From the Department of Cheap Research—Woody Ellen SpecGram Vol CLII, No 3 Contents Anti-Rhetoric: A Critical Methodology for Critically Assessing Critical Thinking—Butch McBastard

Moundsbar Multilingualism

The recent scarcity of reports on the linguistic rara avis Moundsbar will, I am sure, be understood by all upon perusal of the present communique; indeed I have placed myself, as the reader will see, in certain bodily danger in order to update the matter.

The existence of the curious phoneme /5/, once erroneously termed a “voiced snore,” and of the square vowels in particular, persuaded recent researchers that their uniformitarian assumptions, triumphant as they had been thus far in our noble discipline, must be suspended in the case of Moundsbar.

Their idea was, essentially, that the Moundsbarian speech apparatus must be different from that commonly encountered. This idea was at first greeted with derision by the scholarly community, but once assurance was given that no one was saying the Moundsbarians were inferior, merely that they were different,

Reversed Esh with Top Loop
opposition waned. Desiring to show themselves second to none in the celebration of diversity, Higgins and his students obtained several grants, and eventually spent one of them on the problem. In spite of their suspicions they were not wholly prepared for what they found.

It turns out that all Moundsbarians are multilingual. That is, they actually have several tongues, each equipped with partially separate musculature, and so amazingly dexterous (if that is the correct word) that an individual is able to lift a single garbanzo bean out of a bowl without a spoon, to say nothing of the fact that, in the case of the square vowels, the first formant is actually above the second formant.

Individuals differ as to which tongue predominates; this is now known as “tonguedness” and has some relationship, as yet undetermined, to regional specialization in the brain. There is a tendency toward prognathism and very high cheekbones; even so, a Moundsbarian is very likely, especially when speaking rapidly, to accidentally bite one of his tongues, which is probably the cause of their rather mean disposition and the popular, heretofore bewildering saying, “Sharpness of tooth yieldeth wisdom.”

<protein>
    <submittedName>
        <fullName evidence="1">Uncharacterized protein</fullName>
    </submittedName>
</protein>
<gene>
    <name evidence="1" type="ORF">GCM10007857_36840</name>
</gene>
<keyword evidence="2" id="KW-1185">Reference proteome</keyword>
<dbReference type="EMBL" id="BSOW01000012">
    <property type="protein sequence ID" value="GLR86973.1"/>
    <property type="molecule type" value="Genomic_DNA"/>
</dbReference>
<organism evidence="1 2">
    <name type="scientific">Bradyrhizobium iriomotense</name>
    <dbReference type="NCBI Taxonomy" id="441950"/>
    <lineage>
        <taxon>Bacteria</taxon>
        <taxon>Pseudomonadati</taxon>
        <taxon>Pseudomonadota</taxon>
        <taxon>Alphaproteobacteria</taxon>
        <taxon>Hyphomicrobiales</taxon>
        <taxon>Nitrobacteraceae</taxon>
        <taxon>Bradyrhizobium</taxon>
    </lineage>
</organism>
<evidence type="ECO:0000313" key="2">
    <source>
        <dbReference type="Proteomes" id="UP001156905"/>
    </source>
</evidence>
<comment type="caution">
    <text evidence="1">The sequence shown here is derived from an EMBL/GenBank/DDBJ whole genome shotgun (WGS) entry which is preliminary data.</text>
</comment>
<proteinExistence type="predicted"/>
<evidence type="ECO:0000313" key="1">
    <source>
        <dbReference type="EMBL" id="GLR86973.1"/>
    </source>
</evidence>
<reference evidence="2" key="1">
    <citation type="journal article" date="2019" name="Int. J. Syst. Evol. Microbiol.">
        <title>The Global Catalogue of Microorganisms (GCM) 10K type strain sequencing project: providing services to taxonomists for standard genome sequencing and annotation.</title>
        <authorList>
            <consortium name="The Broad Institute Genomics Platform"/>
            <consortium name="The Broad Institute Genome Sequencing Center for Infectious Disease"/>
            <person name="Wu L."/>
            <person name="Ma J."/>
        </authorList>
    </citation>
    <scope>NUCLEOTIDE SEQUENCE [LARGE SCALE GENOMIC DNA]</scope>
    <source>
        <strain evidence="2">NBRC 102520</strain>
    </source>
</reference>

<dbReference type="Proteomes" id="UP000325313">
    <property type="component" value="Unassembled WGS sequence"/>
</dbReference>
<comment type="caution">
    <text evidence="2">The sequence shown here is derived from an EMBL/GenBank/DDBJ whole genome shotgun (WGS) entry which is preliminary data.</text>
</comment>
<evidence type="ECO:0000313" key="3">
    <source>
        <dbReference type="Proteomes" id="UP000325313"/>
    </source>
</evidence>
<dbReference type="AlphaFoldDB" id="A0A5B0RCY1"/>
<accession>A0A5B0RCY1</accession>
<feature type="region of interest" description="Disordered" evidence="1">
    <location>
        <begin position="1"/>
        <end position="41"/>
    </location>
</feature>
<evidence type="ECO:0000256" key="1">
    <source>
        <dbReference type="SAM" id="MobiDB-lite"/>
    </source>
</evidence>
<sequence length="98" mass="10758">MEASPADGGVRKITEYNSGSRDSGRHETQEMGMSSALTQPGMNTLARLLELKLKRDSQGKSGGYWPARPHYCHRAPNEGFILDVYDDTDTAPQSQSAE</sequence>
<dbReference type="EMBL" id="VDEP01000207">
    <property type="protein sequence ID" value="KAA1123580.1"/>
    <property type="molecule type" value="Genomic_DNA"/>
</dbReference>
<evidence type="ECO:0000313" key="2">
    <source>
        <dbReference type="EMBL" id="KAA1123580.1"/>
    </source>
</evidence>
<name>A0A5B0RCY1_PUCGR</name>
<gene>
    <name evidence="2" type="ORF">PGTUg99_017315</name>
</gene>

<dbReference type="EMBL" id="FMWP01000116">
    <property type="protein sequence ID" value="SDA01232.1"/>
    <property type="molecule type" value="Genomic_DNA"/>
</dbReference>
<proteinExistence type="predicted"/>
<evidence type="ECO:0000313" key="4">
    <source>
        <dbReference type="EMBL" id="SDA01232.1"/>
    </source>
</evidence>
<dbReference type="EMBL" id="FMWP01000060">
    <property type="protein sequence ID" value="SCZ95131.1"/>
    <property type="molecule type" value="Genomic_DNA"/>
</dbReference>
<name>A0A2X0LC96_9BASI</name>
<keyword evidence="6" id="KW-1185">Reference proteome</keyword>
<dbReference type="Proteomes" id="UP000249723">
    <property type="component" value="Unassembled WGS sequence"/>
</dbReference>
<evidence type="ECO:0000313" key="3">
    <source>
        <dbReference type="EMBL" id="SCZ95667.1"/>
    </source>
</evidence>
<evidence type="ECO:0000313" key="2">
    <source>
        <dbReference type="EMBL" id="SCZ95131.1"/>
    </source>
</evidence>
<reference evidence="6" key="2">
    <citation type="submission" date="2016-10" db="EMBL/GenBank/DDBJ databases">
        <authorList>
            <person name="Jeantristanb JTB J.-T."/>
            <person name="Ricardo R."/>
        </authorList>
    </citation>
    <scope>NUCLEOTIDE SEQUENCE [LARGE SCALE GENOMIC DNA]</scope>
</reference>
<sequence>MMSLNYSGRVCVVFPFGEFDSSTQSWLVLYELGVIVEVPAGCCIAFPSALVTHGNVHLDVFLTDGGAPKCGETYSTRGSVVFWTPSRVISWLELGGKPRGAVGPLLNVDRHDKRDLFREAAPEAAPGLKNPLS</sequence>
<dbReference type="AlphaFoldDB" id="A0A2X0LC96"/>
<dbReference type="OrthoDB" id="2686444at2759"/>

Several issues are raised here for universals, both linguistic and, one might say, lingual. For one thing, inhalation is phonemic, which accounts for the “voiced snore.” (Yes, I mean exactly that; you cannot predict when a Moundsbarian is going to inhale, and when one does, a token of /5/ occurs. Linguists must simply gird up their loins and deal with it.) The question of whether we are confronting a new species here I concur with Higgins in leaving up to the exobiologists. They have had entirely too much time on their hands, in my opinion. In any event: it is clearly the multilingualism, that is the polyglossia, that produces a great deal of fleshy tissue in the velic and pharyngeal area causing strident ingression of air.

Thorough anatomical studies are being planned; these will of course require more funding, and also a bit of luck. A disgruntled former student of Higgins maliciously spread the rumor that autopsy was to be the preferred stratagem, and now the people tend to scatter when a linguist approaches them, and there has been a certain amount of sniping in the towns. Higgins and I in fact barely escaped from our last visit, and we lost Higgins’s laptop.

We bide our time.


From the Department of Cheap Research—Woody Ellen
Anti-Rhetoric: A Critical Methodology for Critically Assessing Critical Thinking—Butch McBastard
SpecGram Vol CLII, No 3 Contents